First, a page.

In the wake of the recent Presidential campaign, filmmaker and Marlboro
College teacher Jay Craven says he’s feeling cautiously hopeful about
the months ahead.
(Craven) I’m feeling fairly optimistic though I
found the campaign itself often infuriating for the $2.6 billion spent,
mostly on distorting TV ads. One would hope that kind of investment
would illuminate substantive issues, convey urgency, and provide a true
mandate. Instead, I felt that key issues were kept under wraps, maybe
for fear that opening them could cost a candidate the coveted
I received multiple daily campaign pleas for
more and more money, and began to imagine what these billions could do
to support cash-strapped non-profits working to build community, heal
our environment, and promote health, housing, nutrition, education, and
Or maybe some of it could have been spent to convene
deeper dialogues on issues the campaigns mostly ignored, starting with
campaign finance reform, climate change, military spending, and voting
rights, which appear threatened. Some discussion bubbled up about
underemployed people working part-time jobs, but we missed the chance
for the larger discussion of income inequality and how part-time
low-wage work stifles our recovery and has become policy for too many
companies seeking to avoid paying benefits.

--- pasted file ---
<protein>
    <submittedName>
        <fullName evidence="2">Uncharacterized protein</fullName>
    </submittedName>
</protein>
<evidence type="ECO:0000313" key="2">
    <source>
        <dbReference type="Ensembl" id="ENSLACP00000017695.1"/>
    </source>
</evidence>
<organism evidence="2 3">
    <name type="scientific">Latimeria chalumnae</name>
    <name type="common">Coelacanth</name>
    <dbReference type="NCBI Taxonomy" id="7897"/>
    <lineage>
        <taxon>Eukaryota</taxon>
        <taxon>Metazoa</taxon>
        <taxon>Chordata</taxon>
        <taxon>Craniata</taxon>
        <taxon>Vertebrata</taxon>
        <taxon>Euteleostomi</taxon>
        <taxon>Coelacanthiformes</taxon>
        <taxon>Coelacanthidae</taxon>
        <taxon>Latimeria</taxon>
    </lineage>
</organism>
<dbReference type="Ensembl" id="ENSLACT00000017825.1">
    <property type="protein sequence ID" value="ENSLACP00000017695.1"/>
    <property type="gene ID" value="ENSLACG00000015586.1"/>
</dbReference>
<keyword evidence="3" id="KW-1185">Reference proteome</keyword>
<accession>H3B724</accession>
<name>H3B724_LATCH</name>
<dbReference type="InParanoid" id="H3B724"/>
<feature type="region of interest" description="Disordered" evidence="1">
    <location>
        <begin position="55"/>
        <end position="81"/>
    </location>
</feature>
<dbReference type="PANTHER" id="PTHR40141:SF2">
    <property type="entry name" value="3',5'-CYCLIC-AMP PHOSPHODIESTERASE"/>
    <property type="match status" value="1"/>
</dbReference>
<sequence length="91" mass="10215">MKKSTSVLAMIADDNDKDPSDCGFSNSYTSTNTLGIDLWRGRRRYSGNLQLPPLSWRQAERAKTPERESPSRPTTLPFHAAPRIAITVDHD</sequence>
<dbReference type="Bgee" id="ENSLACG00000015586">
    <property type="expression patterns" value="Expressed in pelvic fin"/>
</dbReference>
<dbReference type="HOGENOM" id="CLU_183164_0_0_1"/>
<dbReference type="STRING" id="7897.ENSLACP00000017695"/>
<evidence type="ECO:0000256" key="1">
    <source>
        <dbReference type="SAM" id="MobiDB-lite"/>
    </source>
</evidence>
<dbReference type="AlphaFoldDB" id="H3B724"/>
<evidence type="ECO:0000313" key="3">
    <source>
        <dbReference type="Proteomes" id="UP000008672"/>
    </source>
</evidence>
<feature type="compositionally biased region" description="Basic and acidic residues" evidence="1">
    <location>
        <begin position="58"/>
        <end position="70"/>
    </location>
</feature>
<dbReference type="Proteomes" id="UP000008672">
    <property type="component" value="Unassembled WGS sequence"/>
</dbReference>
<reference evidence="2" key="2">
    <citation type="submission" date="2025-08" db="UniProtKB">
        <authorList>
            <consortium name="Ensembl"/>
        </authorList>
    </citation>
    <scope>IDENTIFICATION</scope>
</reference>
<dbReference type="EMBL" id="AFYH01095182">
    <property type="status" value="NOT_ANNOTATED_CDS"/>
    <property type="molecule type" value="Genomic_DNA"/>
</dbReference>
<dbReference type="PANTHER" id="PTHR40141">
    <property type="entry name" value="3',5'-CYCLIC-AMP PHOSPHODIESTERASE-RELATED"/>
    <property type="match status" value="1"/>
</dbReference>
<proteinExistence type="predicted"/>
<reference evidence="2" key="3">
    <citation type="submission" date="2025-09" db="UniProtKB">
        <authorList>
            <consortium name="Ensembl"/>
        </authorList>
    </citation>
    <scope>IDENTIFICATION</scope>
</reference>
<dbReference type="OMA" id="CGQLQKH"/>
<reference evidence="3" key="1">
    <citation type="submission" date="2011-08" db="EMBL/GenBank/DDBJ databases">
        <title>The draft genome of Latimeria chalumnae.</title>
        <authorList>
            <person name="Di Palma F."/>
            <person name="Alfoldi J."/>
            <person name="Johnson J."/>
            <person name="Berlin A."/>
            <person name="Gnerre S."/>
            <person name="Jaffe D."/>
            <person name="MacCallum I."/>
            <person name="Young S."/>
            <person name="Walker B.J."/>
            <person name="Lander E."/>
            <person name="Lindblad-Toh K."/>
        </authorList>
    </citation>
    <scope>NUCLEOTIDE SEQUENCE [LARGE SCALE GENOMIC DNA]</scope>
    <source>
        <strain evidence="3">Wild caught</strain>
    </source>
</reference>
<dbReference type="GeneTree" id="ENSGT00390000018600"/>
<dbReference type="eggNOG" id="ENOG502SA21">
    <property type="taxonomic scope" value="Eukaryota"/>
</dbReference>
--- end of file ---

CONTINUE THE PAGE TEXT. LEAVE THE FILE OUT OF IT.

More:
And talk about cuts
to social security worried me – and still does. With an average payout
of just $1000 per month, social security seems to me only a modest
safety net against extreme poverty – and an earned benefit; not an
Pulitzer Prize winning presidential historian
David McCulloch lamented the huge costs and shallow depth of the recent
campaign. "History will reveal what’s been said," McCulloch commented.
"Is there anything that will stand? I haven’t heard it," he said.
with Charlie Rose, historian Doris Kearns Goodwin urged our re-elected
president to now do what Lincoln and FDR did – to learn from what he
didn’t do so well during the first term. She thinks he needs to get out
of the White House more, to build a mandate through a direct
relationship with the public – in an effort to repair the broken
political culture in Congress.
Maybe Goodwin’s right – that
given the blocked Washington narrative, we might better advance change
by hearing – and acting – on stories from the American people. Maybe
then our political leaders could reach for something lasting that
animates our sense of common purpose.
In his spring 1968 speech
at the University of Kansas, then-candidate Robert Kennedy added another
thought – when he suggested that we expand our notions of the gross
national product to include – quote – "the health of our children" and
"the joy of their play;" "the beauty of our poetry" and "the
intelligence of our public debate." He asked that we measure as key
indicators "our wit" and "our courage," "our wisdom," and "our
In his victory speech on election night, our
re-elected president offered a hint of what I felt was missing during
much of the polarizing campaign. President Obama called on us to – quote
– "seize the future together" – to build on "the sum of our individual
As I say, I’m hopeful.